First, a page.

Emile Griffith v Brian Curvis

Marking the 50th anniversary of one of the biggest fights in Welsh boxing history, Brian Curvis challenging the great Emile Griffith for the world welterweight title at Wembley’s Empire Pool on 22 September, 1964.

Emile Griffith

Emile Griffith

Brian Curvis was one of the most capable and talented of the Welsh boxers whose careers fell in the void between Jimmy Wilde losing the world title in 1923 and Howard Winstone winning his country’s next world crown in 1968.

Unfortunately for Curvis – and for Wales’ legions of boxing fans – his only shot at the sport’s ultimate prize came against one of the greatest fighters the world has ever seen, Emile Griffith.

What’s more, the welterweight champion was at the peak of his powers – he would be voted Ring Magazine’s fighter of the year for 1964.

I don’t see [the defeat] as a failure but a triumph

Curvis had certainly earned his shot at the WBA and WBC belts, though. Aged 27, he was the British and Empire welterweight champion and he had won 30 of his 31 fights.

Griffith, 26, was entering his 10th world title bout having lost the title twice, each defeat – against Benny Paret and Luis Manuel Rodriguez – later avenged, making the 26-year-old a three-time champion who had won 40 of his 46 bouts.

In Curvis, though, he would be facing a southpaw for the first time in his career, the main source of hope for those supporting the Swansea man.

The British fans were troubled, though, by New York-based Griffith’s formidable reputation – his brutal 1962 revenge win over Paret had resulted in the death of the Cuban.

Curvis had been in the crowd at Madison Square Garden that night, an experience that the Welshman spoke about in newspaper columns in the build-up to the 1964 showdown.

He mentioned his concern for his new wife, Barbara, a feeling that struck a chord with the enigmatic Griffith.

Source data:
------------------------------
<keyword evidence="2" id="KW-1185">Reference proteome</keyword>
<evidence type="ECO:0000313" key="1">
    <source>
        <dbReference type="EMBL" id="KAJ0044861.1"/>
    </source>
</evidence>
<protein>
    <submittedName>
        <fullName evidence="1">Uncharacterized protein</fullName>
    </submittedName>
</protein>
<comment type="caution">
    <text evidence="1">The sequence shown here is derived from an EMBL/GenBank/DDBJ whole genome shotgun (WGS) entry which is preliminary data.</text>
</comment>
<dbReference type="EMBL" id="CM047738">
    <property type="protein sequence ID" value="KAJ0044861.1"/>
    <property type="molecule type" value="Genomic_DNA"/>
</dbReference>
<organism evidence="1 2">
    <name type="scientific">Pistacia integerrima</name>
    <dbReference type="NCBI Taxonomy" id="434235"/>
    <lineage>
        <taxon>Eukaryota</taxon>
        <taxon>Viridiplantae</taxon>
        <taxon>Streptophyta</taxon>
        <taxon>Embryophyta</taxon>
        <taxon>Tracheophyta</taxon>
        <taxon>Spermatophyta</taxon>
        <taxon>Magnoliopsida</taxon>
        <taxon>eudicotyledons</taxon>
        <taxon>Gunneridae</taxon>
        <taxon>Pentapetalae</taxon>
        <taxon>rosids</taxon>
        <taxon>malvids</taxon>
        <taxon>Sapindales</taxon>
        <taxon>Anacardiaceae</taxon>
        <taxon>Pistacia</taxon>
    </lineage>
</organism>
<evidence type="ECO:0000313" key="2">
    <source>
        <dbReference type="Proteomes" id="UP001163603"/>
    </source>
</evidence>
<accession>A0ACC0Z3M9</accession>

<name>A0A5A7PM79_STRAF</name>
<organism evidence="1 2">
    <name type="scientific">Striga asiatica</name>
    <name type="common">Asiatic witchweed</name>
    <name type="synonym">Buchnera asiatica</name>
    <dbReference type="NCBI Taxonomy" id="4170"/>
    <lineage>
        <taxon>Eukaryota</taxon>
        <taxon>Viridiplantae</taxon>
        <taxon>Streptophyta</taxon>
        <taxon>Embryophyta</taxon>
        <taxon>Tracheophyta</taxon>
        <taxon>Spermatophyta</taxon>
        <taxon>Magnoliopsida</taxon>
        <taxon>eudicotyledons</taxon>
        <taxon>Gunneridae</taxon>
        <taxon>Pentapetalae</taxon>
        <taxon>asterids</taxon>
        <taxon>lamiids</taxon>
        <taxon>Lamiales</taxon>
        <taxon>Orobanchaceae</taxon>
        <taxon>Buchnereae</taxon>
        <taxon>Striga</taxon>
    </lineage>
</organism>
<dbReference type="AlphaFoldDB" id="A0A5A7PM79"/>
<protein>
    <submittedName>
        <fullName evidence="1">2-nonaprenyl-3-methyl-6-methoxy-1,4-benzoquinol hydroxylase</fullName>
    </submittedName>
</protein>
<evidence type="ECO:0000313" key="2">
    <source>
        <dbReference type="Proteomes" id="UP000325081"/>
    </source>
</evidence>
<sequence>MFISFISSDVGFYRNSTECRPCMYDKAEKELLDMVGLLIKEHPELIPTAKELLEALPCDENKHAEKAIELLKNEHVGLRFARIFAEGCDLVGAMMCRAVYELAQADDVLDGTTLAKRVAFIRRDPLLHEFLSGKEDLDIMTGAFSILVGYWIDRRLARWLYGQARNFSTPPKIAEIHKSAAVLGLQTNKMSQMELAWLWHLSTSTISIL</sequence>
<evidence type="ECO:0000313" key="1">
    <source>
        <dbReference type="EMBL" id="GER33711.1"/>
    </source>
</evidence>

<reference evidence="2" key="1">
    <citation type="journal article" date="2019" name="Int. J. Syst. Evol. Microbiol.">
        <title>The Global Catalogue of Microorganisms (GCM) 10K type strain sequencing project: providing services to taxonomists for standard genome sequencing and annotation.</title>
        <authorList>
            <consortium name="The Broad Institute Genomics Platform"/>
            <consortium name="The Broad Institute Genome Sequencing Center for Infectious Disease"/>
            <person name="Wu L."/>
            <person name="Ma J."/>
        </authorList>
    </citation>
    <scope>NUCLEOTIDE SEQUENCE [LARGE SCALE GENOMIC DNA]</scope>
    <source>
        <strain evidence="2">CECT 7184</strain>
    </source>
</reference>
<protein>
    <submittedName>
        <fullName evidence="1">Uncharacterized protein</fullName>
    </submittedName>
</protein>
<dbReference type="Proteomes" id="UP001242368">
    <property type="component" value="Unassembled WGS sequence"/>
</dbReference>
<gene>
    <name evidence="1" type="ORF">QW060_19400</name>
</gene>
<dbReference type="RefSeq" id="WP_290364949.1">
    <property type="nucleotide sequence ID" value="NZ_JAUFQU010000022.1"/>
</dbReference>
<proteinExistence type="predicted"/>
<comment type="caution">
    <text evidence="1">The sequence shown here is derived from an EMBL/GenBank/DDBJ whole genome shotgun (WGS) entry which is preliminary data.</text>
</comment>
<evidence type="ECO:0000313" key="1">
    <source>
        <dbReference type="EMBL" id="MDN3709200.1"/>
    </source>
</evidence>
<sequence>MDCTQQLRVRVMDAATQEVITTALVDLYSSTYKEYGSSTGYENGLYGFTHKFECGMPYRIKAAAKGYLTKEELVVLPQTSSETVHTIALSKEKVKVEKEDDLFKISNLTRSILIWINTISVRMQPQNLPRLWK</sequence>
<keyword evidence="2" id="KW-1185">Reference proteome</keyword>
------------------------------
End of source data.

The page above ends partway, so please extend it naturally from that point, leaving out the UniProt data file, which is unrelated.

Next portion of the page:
The unorthodox champion loved to design his own hats, and on his arrival in Britain presented Barbara with one that he had personally made for her.

Virgin Islander Griffith had been lured to London by a £20,000 purse – the challenger received £5,000.

A crowd of 10,000 built a formidable atmosphere and Calon Lan reverberated around the arena before the great Ted ‘Kid’ Lewis was introduced to the crowd.

The 71-year-old was Britain’s last welterweight champion. He had lost that belt in 1919, and no British fighter had challenged for it since Ernie Roderick’s 1939 loss to Henry Armstrong.

Despite the build-up, the champion remained cool and confident, cutting a formidable figure with his sculpted torso.

From the outset he was able to beat Curvis to the punch, his fast hands landing heavily and accurately to body and head.

The challenger had some success in the fourth, and in the following round a huge cheer greeted the referee’s warning to Griffith for use of the head – he had been boring in from the outset, causing damage to Curvis’ left eye.

The challenger also started the sixth well, but Griffith began to rough him up. Right at the end of the round the champion finished a brutal body attack with a whipped uppercut that landed under the heart, dropping Curvis and silencing the crowd.

The softening-up process continued to the 10th, Curvis desperately trying to stave off the body attacks but also picking up a cut near the right eye.

In the 10th he seemed to regain his confidence and began to open up on the champion. The moment he did, though, Griffith fired out a long right hook to the head, followed in a flash by a left hook to the other side of the cranium.

With 30 seconds of the round to go Curvis had to climb off the canvas for the second time. A stoppage looked close, but he survived to hear the bell.

The challenger was back on the attack in the succeeding two rounds, though, a strong showing in the 12th raising the hopes of those who had suggested that Griffith had struggled to make the weight.

Curvis looked even more confident in the 13th, coming forward with big punches – before the street-wise champion slowed his momentum with what appeared to be a low blow.

The Swansea man’s strength seemed to drain from him, and Griffith immediately followed up with a body attack, before switching to the head.

A right to the solar plexus was eventually the punch that sent a desperately tired Curvis to the canvas for the third time.

Fortunately, the blow came close to the end of the round. A spent Curvis was able to see out the final two stanzas, deservedly hearing the final bell before seeing the referee raise the champion’s arm in victory.

The travelling Welsh fans were rightly supportive of their man, their reaction prompting a bemused Griffith to state: “How foreign is this country? How come every time I knocked him down they start singing?”

Curvis remained proud of the performance he put up: “Griffith was the best pound-for-pound fighter in the world,” he said in a 1989 BBC documentary. “I don’t see [the defeat] as a failure but a triumph

“There was the greatest pound-for-pound welterweight champion since the legendary Sugar Ray Robinson, and there was I not at my very best, yet he couldn’t stop me.

“There were a lot of things he couldn’t do that night. What he did do, of course, was get the decision.”

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